A historic number of Latinos voted for the first time in this election. As predicted, their vote was influential in the national presidential race, fundamental in state races and reflective of a changing demographic across America.
But this election is only the beginning — their vote is likely to double by 2030. A popular statistic to show how influential their voice will be in the coming years is stark: The median age of native-born Latinos in the U.S. is 18, non-Latino whites is 47.
According to Pew Hispanic Center projections, Hispanics will account for 40 percent of the growth in the eligible electorate in the U.S. between now and 2030, at which time 40 million Hispanics will be eligible to vote, up from 23.7 million now.
Although historic, in this election they underperformed. Latinos make up 17 percent of the national electorate, and exit polls suggest as a whole the group turned out around 10 percent. So, 12.5 million Latinos cast ballots, but there were more than 40 million in the country who either did not vote or were not eligible to.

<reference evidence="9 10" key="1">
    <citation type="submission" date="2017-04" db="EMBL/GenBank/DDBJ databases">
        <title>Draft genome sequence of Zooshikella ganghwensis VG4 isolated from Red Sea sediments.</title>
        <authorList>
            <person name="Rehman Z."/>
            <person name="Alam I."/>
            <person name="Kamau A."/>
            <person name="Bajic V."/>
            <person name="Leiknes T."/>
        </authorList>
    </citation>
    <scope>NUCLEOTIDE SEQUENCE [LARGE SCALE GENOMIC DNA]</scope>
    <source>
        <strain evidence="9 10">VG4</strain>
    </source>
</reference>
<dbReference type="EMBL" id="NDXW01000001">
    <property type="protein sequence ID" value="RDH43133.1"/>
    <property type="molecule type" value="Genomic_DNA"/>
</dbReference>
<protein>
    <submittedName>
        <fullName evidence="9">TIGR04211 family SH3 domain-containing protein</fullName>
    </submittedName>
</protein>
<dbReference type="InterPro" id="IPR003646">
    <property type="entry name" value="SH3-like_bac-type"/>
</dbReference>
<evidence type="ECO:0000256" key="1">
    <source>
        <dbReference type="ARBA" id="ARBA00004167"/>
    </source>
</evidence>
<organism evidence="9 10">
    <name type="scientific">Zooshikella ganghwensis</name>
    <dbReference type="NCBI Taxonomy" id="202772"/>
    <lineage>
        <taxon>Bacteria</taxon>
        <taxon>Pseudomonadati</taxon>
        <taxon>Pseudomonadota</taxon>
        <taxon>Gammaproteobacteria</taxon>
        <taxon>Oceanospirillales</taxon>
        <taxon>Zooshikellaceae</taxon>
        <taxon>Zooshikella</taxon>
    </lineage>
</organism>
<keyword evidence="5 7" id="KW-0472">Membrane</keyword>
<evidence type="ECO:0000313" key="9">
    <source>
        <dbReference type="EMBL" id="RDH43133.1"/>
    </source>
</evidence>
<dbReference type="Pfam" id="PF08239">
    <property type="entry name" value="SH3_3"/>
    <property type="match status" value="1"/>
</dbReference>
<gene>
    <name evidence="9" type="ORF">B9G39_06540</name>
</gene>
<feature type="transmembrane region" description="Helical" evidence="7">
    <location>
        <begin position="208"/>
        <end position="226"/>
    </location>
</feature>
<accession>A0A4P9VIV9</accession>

The missing 40 million:
17.6 million — under the age of 18 and thus too young to vote, for now. That vast majority (93 percent) of Latino youths are U.S-born citizens and thus will automatically become eligible to vote once they turn 18.
11.4 million — Adults who were eligible to vote but chose not to.
7.1 million — Adult unauthorized immigrants and would become eligible to vote if Congress were to pass a law creating a pathway to citizenship for them.
5.4 million — Adult legal permanent residents (LPRs) who could not vote because they have not yet become naturalized U.S. citizens.